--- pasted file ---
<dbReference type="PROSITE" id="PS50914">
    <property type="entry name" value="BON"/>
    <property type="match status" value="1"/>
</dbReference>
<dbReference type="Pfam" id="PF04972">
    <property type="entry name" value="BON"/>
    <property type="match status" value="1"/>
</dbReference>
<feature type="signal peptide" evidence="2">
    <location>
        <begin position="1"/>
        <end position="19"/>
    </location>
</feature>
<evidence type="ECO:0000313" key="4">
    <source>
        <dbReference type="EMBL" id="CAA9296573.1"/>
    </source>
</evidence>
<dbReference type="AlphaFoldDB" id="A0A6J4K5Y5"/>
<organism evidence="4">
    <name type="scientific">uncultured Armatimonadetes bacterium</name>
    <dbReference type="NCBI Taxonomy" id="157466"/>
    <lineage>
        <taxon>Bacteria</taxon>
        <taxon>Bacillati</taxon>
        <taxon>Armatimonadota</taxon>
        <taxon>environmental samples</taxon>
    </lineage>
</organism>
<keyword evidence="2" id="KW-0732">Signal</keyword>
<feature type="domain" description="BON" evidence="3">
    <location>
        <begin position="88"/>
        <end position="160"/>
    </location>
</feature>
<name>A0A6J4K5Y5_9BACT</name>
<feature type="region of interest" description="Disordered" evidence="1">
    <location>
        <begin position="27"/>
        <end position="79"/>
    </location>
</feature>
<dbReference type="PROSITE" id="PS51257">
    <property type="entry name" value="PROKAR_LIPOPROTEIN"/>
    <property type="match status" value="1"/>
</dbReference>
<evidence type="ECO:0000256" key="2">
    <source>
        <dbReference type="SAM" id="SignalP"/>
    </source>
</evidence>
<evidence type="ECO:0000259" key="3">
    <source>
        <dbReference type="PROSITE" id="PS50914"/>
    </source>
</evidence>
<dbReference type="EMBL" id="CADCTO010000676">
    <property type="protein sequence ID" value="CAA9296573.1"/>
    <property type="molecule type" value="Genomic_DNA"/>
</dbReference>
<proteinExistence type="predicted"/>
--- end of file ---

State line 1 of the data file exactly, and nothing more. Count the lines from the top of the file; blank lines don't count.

<dbReference type="PROSITE" id="PS50914">